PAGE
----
Samurais in space makes no sense until you make the blade strong enough to cut through “nearly anything.” Wait, didn’t George Lucas think of this idea years ago? Hmm…is it good?
The 7th Sword #2 (IDW Publishing)
This issue opens with Daniel Cray in jail. He’s the protagonist and the trained fighter with a sword no less. He’s on a planet where robots attack humans, but he’s got a trusty sword to cut through these metal bastards. Unfortunately, due to prejudice the people fear and hate him. Unfortunately for them, an army of aliens and a cyborg leader is coming to level their city. The leader of the place was even killed last issue. That’s a lot to overcome.
I wonder if she’ll regret being such a dick to him later?
Those looking for an action-packed story should turn elsewhere, as this issue spends all of its time setting up the new dynamic between Cray and his captors. They don’t know anything about war, so his skills are greatly needed if they want to stand and fight the army that’s coming. They fortunately have a ton of weapons, including some swords he’s familiar with. Their edge is apparently so sharp it’s only a single molecule wide. In a sense it’s a lightsaber, only it’s made of metal and probably needs more force behind it to actually cut.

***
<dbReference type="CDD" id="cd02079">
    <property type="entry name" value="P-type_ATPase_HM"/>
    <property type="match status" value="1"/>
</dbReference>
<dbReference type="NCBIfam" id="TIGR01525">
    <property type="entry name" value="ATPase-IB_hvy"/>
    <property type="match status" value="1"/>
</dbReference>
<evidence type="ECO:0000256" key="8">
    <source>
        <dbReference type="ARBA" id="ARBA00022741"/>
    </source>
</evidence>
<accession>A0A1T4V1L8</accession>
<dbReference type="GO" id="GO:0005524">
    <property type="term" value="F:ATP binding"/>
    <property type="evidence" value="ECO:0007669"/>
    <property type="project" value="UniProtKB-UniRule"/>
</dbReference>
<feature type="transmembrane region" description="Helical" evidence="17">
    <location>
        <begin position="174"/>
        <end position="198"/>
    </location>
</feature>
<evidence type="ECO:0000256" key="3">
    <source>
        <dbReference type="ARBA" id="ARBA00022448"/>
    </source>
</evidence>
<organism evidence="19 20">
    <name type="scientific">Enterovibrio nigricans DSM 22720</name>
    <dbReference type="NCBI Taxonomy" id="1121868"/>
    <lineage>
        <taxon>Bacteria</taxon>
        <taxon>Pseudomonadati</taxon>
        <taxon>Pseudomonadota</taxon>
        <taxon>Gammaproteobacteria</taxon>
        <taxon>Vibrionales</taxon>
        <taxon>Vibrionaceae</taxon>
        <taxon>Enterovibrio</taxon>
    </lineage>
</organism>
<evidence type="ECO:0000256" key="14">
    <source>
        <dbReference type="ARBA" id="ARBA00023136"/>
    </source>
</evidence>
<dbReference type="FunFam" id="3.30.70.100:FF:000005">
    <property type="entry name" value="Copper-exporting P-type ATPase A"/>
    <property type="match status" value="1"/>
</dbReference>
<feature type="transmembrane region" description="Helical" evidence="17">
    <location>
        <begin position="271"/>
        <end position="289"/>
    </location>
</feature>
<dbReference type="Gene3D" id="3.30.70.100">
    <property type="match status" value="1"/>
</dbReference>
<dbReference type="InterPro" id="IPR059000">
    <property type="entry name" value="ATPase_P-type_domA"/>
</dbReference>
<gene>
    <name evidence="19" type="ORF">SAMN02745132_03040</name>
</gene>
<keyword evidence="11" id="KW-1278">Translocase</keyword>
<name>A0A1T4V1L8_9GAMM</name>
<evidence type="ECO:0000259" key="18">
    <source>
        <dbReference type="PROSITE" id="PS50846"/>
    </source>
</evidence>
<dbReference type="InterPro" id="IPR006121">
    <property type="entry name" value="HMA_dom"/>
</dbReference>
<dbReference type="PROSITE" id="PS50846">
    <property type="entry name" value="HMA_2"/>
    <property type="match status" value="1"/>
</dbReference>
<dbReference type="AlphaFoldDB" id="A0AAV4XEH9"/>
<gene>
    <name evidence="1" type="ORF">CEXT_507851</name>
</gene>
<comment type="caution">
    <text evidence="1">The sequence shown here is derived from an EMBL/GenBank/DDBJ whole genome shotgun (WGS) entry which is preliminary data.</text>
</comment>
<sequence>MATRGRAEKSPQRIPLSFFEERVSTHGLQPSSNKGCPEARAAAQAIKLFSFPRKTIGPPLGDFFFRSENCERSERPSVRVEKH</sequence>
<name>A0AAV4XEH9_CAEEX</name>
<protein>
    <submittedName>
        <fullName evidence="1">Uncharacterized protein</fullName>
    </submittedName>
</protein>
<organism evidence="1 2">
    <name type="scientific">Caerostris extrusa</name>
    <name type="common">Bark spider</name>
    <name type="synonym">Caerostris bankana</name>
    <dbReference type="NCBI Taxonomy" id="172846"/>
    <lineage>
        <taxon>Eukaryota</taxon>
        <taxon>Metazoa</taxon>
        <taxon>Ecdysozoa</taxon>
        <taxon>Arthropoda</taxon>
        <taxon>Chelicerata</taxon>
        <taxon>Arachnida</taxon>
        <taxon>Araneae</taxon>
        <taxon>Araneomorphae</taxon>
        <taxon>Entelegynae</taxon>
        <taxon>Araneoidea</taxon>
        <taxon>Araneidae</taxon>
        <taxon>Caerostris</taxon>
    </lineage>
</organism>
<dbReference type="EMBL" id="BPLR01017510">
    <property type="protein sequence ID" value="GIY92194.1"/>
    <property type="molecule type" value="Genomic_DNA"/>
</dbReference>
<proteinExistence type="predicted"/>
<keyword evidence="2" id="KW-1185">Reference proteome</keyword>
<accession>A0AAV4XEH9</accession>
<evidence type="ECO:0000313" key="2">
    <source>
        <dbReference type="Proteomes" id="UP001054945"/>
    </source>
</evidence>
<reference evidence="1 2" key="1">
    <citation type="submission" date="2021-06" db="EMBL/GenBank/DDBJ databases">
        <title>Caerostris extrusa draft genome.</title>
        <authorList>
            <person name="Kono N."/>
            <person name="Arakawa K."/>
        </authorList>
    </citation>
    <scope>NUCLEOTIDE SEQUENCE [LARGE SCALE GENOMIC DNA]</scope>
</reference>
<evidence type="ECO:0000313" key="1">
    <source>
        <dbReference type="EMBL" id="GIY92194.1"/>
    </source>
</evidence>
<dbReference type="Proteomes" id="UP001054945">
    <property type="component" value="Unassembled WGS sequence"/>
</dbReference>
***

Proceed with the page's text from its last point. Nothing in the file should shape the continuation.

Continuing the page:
The writing by John Raffo is okay. It’s not particularly gripping nor that interesting, largely because we’ve seen this kind of story play out as it does here. There’s nothing that jumps out at you or screams originality. The hero is your standard gruff quiet type who’s a loner that still has a heart underneath. The story seems to think we’ll actually buy the fact that he’ll leave when he finishes training the people, but we all know how this story plays out. The dynamic between Cray and the now dead leader’s daughter is also pretty stale, mostly because Cray is incredibly flat. This hero type, the wartorn loner, is a tough sell because he’s so damn cold which doesn’t help the story.
The art by Nelson Blake II is good, but it’s rather boring and simple. There isn’t much to draw beyond characters chatting so he can’t really show off and there’s no action either. The final page has a nice montage of Cray’s history learning how to fight, but the rest serves the story as it should and that’s as a play. The characters move around and express themselves, but there’s no wild camera work even needed since things are slow and standard.
What’s under the tarp!?
Is It Good?
The first issue had a bit of flair but had many slow moments which, unfortunately, this issue is also mostly made of. It might be cool to see where it goes, but this issue doesn’t give me much faith things will get any more exciting than watching a woman do her nails.